Too much red tape

SBA blue over govt policies for small business

The Barbados Small Business Association (SBA) is unhappy with laws governing business, and the continuous red tape members face at Government agencies. Though such an opinion was previously expressed by various enterprises in Barbados, SBA president Dalton Medford has made clear that this is the view of the organization that has been providing advocacy for small and medium-sized enterprises since 1995.

SBA President, Dalton Medford, addressing the ceremony Saturday evening.
SBA President, Dalton Medford, addressing the ceremony Saturday evening.

He did not stop in expressing discontent with Government policy and legislation only, but said there must be a change in mindset to facilitate enterprises, and spoke of a need for a cultural shift in doing business, covering the whole spectrum of persons who interact and affect these company operators.

“Policymakers, financiers, business support, customers, and entrepreneurs need a paradigm shift in attitude to business, if we will ensure recovery from this sector of the effects of the economic decline,” he said at the Annual Small Business Ceremony Dinner on Saturday night.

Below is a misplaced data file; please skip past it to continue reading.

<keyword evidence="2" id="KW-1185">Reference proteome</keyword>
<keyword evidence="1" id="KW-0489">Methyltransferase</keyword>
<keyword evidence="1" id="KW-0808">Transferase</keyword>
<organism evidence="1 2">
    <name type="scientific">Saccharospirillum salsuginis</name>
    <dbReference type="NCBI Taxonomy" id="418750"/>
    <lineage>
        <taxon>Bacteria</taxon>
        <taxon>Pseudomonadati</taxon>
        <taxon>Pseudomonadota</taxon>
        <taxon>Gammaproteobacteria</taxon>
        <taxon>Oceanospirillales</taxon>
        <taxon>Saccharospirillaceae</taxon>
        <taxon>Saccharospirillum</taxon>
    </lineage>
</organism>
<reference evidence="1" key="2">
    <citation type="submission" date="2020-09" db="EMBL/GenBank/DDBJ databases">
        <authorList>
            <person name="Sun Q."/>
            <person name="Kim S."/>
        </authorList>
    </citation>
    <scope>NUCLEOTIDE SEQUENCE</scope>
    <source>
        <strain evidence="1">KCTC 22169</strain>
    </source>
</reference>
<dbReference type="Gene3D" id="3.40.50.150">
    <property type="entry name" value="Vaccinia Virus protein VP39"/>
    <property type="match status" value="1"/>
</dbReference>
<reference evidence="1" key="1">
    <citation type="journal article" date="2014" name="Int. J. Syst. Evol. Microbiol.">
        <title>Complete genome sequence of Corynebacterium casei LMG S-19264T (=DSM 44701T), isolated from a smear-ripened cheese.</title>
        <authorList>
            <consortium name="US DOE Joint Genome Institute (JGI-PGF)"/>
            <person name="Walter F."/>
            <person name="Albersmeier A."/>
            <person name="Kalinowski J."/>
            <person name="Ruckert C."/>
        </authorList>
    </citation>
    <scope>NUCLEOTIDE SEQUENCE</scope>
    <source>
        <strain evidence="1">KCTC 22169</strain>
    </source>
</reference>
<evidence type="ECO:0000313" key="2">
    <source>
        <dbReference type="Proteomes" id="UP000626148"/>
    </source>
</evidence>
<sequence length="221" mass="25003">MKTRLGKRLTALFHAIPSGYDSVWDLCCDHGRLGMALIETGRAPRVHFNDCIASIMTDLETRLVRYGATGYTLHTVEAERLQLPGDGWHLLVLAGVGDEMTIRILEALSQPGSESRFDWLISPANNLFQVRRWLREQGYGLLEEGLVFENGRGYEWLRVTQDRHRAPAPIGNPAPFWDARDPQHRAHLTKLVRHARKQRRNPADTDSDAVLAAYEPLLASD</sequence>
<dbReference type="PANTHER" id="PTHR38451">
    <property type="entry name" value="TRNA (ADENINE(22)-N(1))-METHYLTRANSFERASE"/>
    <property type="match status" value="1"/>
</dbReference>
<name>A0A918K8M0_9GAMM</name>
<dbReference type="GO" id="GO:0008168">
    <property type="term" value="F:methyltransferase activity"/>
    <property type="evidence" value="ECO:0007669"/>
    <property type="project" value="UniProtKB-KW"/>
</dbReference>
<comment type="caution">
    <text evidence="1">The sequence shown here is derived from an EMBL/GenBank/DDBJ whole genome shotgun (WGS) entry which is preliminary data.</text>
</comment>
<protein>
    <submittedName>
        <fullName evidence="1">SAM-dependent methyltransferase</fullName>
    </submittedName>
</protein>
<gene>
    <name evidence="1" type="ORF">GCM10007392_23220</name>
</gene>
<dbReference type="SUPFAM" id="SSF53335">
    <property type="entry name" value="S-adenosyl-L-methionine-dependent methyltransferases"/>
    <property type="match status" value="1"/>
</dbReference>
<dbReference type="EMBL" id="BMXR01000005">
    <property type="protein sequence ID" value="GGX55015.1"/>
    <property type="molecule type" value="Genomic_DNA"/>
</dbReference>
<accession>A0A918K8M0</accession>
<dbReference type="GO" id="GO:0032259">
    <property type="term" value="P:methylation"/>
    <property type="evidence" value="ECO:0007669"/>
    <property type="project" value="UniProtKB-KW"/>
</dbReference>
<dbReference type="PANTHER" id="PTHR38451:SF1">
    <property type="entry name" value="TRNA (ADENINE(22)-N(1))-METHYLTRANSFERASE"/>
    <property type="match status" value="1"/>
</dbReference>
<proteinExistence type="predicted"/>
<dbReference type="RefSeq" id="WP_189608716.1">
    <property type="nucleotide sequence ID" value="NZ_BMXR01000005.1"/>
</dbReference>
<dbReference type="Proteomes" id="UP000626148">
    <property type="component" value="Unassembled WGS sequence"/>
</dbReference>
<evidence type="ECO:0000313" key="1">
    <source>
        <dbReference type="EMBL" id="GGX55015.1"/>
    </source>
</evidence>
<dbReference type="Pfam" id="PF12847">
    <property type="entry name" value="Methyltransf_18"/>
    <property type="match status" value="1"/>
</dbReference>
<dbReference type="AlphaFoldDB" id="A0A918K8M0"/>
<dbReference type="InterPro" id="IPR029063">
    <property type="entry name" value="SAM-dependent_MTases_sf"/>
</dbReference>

“Some fundamental issues need to be urgently addressed.”

In the area of legislation, Medford was severe on the Employment Rights Act that came into force in January, 2013.

“Is it helping or hurting the business sector?” he asked, and answered on behalf of the firms credited with propping up national economies. “Our view is –– and has been when this act was being debated –– the small firms do not have the human resource departments or the HR executives.”

Speaking at Hilton Barbados, he pointed to a rule within that law covering layoffs: “Suggesting that a business must provide six weeks’ notice to terminate an unperforming worker is counterproductive to maintain a competitive small business sector.”

Pointing out the small business owner is often the proverbial “chief cook and bottle washer”, Medford said: “Legislation cannot be onerous, or enforce untenable burdens on small firms to comply . . . . The time has come for us to look critically at our legislative policies, and really determine if the framework is facilitating business. If it is not, the simple solution is to review and revise. We cannot expect to do the same things repeatedly and expect different results.”

Further criticizing the way Government facilitates the small business sector, he said that in spite of some business support services offered to small business operators by some Government agencies, “the cry of the average small entrepreneur or sole proprietor is that they cannot readily access capital. There is too much red tape in interfacing with agencies to access certain services, and there is some saturation in too many sectors”.

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